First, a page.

Justice Reinvestment Initiative Innovations: Tennessee Office of Reentry: Creating Pathways to Successful Reentry through Employment
When Governor Bill Lee took office in 2019, Tennessee faced a public safety crisis: almost half of all people released from the state prison system returned within three years.1 To help address the high recidivism rates, the Tennessee Office of Reentry launched in July 2021 as part of Governor Lee’s comprehensive vision for improving public safety statewide. Its mission is to help people exiting incarceration succeed in the community by removing barriers and improving state-coordinated reentry processes, focusing on employment as a starting point.
Unlike in many states, Tennessee’s reentry office is intentionally embedded in the Department of Labor & Workforce Development, the state agency tasked with improving workplace environments and building economic prosperity through workforce development. The choice to house the Office of Reentry outside of a corrections agency acknowledges how critical stable employment is to successful reentry. In fact, work is one of several major factors, or “criminogenic needs,” identified by researchers to reduce recidivism when addressed. It may also be connected to related criminogenic needs, like prosocial associations and attitudes.2
The Office of Reentry’s separation from the prison system means that it can build trust and buy-in in a way that a department of corrections—tasked with monitoring and sanctioning—may not be able to, despite best efforts. Leadership and staff at the Office of Reentry see the job-seeking process as a means of starting a conversation with impacted people who may be days or years from incarceration and facing hurdles to access work, housing, and community-based services. After making a connection, the office uses employment as a springboard to address the broad range of issues an impacted person may face.
The Office of Reentry provides resources to embark on a career, not just a job, and also fills a critical labor shortage in the state. And it practices what it preaches: one-third of its staff have former justice-system involvement.
Office of Reentry Strategies
1. Lead With Employment, but Think Bigger Picture
Justice system involvement limits work opportunities for many people. Criminal records may discourage employers from hiring qualified candidates, and certain types of employment or licensing may exclude people with criminal records. People with a history of incarceration may also lack educational credentials or professional skills and have gaps in their resumes. Yet many people exiting prison are highly motivated to start working to support themselves and their families and build a future.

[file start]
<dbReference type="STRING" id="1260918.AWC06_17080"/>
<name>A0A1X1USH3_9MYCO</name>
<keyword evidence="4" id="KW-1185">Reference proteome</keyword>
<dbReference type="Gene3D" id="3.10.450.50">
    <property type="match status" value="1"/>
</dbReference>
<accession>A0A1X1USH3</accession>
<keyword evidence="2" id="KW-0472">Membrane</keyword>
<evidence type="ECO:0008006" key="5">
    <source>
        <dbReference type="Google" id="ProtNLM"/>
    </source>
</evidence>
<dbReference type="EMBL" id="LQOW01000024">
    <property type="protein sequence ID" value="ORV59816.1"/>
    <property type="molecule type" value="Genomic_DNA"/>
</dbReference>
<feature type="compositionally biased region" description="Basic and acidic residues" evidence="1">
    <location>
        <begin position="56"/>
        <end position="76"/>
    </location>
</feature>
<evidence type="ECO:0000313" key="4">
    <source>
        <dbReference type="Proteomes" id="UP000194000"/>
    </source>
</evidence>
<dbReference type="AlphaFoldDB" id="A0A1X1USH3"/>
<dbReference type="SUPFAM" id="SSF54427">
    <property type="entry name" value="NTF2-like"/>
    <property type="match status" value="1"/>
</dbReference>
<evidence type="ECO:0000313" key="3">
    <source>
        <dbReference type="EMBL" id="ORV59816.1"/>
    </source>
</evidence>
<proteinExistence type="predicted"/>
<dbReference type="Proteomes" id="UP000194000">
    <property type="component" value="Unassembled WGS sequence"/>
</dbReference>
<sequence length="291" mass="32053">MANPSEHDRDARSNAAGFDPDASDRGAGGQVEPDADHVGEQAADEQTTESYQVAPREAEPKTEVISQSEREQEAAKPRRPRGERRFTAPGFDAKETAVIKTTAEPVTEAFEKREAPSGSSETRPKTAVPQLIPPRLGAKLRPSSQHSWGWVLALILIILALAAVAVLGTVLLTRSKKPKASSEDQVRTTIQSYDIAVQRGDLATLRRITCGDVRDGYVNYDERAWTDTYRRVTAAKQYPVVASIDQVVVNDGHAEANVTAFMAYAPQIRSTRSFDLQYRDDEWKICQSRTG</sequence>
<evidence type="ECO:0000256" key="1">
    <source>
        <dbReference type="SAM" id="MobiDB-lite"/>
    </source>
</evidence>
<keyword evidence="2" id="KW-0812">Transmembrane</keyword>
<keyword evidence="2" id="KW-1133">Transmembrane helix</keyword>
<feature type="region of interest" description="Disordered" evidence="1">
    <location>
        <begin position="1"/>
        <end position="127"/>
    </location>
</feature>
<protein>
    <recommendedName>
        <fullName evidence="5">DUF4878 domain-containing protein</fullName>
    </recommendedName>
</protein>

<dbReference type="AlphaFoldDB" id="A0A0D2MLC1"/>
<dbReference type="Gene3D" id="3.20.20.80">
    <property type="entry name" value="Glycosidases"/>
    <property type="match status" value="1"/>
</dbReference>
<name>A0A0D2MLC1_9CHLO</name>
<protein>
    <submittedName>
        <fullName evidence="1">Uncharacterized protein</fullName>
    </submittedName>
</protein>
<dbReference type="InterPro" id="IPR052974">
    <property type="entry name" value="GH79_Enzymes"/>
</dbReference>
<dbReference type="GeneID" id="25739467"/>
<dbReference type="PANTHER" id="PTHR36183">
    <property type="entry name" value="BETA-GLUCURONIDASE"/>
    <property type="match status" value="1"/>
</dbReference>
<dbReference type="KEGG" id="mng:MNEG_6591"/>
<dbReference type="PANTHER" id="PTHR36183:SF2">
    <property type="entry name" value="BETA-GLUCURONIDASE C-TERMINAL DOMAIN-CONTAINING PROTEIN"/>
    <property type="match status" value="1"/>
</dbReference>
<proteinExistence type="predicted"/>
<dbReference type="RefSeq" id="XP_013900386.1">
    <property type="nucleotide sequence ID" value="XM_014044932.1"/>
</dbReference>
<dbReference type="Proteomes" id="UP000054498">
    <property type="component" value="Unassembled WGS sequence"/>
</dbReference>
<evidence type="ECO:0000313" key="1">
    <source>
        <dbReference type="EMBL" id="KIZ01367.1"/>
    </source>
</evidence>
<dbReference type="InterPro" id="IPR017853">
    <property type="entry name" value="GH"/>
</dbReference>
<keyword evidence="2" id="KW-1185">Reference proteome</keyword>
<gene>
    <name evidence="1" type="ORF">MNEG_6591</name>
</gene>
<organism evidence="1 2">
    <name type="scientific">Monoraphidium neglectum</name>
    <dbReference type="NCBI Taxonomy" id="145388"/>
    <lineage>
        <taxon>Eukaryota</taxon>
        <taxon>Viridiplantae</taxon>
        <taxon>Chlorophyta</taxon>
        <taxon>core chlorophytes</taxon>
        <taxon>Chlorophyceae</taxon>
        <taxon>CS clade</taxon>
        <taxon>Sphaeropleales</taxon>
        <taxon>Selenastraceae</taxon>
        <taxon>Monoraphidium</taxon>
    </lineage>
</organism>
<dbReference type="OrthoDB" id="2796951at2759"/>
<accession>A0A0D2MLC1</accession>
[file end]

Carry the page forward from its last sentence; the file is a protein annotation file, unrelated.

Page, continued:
The Office of Reentry strives to connect impacted people with resources to develop a career through programming such as job fairs, skills trainings, and credentialing courses. To serve impacted people at the local level, the office works through public-facing American Job Centers, state-funded employment centers that cover all ninety-five counties in Tennessee. The majority of these centers are staffed with Reentry Advisors specially trained in reentry best practices to coordinate local efforts and serve as a primary point of contact for impacted people.
The Office of Reentry recognizes that employment is just one piece of the reentry puzzle—lack of housing, transportation, and childcare can make maintaining employment impossible. With this in mind, the office sees job-seeking as an opportunity for staff at American Job Centers to make connections with impacted people and offer comprehensive, holistic resources to address barriers. Some of the many services offered include case management, housing assistance, and funding for gas, supplies, and childcare.
Additionally, the Office of Reentry seeks to serve a wider population than most statewide reentry offices, which are typically located in corrections agencies and target only people recently released from incarceration. Recognizing that arrests, criminal charges, and convictions may affect people years down the road, the office leverages its statewide reach through American Job Centers to connect with people who might have previous justice system involvement, including those released from incarceration years prior.
2. Build Bridges between Potential Employers and Employees
The Office of Reentry serves both employers and impacted people and connects them to each other through American Job Centers. Reaching out and building relationships, the Office of Reentry conducts “listening tours” to better understand the perspectives of employers, industry associations, and chambers of commerce. The office seeks to identify potential challenges to hiring impacted people while connecting employers to resources supporting their workforce needs.
The Office of Reentry makes the case for employers to hire impacted people by raising awareness of federal tax credits and bonding, as well as emphasizing the potential to fill a critical labor shortage. Staff also speak to the energy, eagerness, and talent of a population that has been historically overlooked as a resource.
“Tennessee’s justice-involved population is talented and an untapped resource in the labor market,” said Office of Reentry Grants Program Manager Sophia Young. “The individuals we serve are skilled and motivated to come to work, and employers would be lucky to have them.”
For potential employees, the Office of Reentry aims to connect them to a career path along with holistic support in their communities. Outreach begins before people leave custody: the office is partnering with Adult Education, another office within the Department of Labor & Workforce Development, along with experts at American Prison Data Systems, to distribute over 8,000 tablets equipped with reentry resources to jails throughout Tennessee. Tablets will connect to the state’s online job search portal, workforce development resources, educational programs, and a law library. In addition, the office plans to open an American Job Center inside a correctional facility to offer employment services pre-release.